Keep in mind that many great bassist of are time have played the noisey jazz bass. Jaco, Marcus Miller, D. Jones, Tom Barney, and Geddy Lee! I've never heard an once of RF noise from them. If Geddy liked the sound of noiseless pickups, he probably would have wanted them in his bass.
  4. Thanks, and you're right, the shielding should be the first order of business.

    I guess a more specific question would be has any one that replaced pups in a GLJ/70s re-issue found a replacement that maintains the vintage tone while mitigating/eliminating noise?

    That's the issue -- they tend to go out of tune. Some people have no issues, many do. I've had a few issues. And I'm not stressing, just asking out of curiosity. :)

  5. Low Main

    Low Main Supporting Member

    Nov 27, 2004
    If it's a newer Geddy, those should be the upgraded tuners. The man himself had Fender upgrade the tuners a couple of years ago.

    If you just got it new and the original stock strings are on it, they could be tired and not be holding pitch well, or could be poorly wound around the tuner posts. I've seen more than a few poorly strung new basses in stores.

    Leave the nut alone unless there's a problem.

    Not only shielding but grounding needs to be done. With a comprehensive grounding and shielding game plan, you can really quiet down a noisy J bass. There's lots of previous discussion on that. The basic rule I follow is that when you start to think you're maybe being too obsessive about it, you're only halfway home.

    There is no such thing as being too obsessive about eliminating hum. You need to go after everything. (Well, if you find yourself wrapping copper foil around the flush handle on your commode, that might be taking it a bit too far).

    Once you quiet down a J, then you're ready to step up a notch and quiet down a Jaguar or a Marcus Miller. Not all of which are noisy, but the ones that are offer a fair test for the would-be bass husher.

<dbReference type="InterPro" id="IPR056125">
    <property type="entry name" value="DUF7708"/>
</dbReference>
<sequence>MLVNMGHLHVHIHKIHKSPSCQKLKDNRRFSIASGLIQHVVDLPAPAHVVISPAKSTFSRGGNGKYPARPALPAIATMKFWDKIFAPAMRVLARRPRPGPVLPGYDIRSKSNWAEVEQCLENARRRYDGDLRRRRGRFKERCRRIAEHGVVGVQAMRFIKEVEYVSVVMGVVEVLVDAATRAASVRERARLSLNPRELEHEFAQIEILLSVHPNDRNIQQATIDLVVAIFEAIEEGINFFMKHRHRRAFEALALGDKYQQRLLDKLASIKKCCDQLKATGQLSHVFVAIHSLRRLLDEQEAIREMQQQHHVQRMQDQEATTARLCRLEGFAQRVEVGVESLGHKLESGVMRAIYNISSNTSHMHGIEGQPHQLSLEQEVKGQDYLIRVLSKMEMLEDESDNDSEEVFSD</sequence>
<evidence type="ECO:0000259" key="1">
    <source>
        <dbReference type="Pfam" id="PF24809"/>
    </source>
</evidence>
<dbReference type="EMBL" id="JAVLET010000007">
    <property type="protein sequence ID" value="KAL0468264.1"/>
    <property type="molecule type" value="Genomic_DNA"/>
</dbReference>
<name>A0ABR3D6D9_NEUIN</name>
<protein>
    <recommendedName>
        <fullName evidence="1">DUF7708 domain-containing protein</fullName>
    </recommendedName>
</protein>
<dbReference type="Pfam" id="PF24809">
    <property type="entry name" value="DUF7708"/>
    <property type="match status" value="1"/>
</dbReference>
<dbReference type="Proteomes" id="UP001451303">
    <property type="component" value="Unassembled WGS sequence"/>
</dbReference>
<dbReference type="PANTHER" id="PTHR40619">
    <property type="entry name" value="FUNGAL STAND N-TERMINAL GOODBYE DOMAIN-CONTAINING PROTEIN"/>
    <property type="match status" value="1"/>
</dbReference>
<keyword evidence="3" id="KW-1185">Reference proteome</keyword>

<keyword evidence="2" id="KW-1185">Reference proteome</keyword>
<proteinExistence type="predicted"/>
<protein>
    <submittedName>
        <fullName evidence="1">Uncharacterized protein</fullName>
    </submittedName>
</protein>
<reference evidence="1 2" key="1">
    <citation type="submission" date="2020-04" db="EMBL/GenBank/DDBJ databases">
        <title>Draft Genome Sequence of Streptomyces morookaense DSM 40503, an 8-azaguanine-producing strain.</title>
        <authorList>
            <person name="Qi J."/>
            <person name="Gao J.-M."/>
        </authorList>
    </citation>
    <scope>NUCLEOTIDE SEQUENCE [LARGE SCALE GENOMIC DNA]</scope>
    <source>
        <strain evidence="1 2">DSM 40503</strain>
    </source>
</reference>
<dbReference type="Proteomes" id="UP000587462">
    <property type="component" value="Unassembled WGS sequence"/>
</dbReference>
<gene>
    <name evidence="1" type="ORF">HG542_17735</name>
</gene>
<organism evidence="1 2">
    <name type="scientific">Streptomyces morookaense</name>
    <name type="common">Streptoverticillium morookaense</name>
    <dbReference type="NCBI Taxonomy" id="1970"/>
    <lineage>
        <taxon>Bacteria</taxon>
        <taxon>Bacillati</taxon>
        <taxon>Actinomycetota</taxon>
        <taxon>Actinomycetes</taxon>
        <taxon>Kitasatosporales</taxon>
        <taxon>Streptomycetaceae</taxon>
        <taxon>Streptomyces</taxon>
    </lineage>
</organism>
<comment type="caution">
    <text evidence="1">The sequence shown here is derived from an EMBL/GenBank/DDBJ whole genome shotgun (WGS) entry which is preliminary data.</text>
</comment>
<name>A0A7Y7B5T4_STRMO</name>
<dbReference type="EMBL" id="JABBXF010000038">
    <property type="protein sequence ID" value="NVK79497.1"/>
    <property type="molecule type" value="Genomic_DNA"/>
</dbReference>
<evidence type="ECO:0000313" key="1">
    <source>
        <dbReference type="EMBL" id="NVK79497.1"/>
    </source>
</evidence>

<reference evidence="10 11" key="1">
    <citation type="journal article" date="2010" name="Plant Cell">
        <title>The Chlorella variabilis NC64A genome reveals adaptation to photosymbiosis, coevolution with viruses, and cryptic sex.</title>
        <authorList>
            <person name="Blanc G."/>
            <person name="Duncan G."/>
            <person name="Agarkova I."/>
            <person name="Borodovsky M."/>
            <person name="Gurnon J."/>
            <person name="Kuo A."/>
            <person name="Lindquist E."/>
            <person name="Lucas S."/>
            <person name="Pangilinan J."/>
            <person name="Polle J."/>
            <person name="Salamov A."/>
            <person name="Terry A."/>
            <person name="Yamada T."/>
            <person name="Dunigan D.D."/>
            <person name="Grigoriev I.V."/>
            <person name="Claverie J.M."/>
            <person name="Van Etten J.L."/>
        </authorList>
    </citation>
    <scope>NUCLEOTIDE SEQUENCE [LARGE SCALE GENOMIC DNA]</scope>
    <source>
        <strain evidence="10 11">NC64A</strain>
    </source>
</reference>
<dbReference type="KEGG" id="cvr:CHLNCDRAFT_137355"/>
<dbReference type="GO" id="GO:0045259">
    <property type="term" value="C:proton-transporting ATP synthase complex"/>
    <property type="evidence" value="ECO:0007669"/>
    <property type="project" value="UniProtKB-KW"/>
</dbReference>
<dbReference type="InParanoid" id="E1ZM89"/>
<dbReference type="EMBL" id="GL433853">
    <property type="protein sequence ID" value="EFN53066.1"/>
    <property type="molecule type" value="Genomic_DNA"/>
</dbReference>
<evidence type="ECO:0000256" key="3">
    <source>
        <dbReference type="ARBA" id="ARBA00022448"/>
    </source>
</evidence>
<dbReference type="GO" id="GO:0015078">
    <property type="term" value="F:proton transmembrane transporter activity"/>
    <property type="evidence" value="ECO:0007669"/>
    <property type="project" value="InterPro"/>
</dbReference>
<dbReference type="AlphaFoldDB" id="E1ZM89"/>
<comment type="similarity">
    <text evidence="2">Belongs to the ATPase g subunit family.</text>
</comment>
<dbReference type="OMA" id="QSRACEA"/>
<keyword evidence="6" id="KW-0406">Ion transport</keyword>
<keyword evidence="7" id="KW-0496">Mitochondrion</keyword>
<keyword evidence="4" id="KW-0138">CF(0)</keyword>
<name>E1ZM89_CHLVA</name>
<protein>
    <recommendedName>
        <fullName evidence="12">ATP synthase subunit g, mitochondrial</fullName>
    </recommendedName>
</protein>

6. hands5


    Jan 15, 2003
    good 'ol USA/Tampa fla.
    and that kids is our lesson for today. Good,sound advice
  7. Yeah, except for the fact that I stated in my followup that the tuners *do* have occasional issues staying in tune. Any recommendations on rock-solid tuners?

    EDIT -- and thanks to all for the shielding/grounding advice, this will be the cheapest and most efficacious mod I can make. I haven't soldered in 20 years, but thankfully my dad is an experienced solderer/welder.

    I've got a few other issues -- a slightly dead E string. It seems to thud somewhat when played unamped, but sounds ok (with a quick cursory listen) when plugged into my SWR combo. I often like to practice/compose unamplified because I like to play lots of chords/double stops/arpeggios/alternate tunings which to my ears often sound better sans electricity.

    The D string has a really annoying buzz played open, but I have a fairly light touch so I can avoid most annoying clatter until I really dig in. But I'll deal with the dead/buzzing string stuff after I shield.
  8. Low Main

    Low Main Supporting Member

    Nov 27, 2004
    Best thing to do is check the backplate style and mounting screw pattern on the existing tuners, then search online for upgrades that match up so you can do a drop in swap with no new holes needed.

    I haven't seen the backplates of the Geddy tuners, so hard to know exactly what you've got. It's pretty much got to be one of three styles, though.

    For Fender upgrades, I've had the best luck with Grover and Hipshot. Gotoh Fender tuners are OK, but not as good as those others.

    Check out Bass Parts Resource. And Fender style tuners come up on eBay all the time.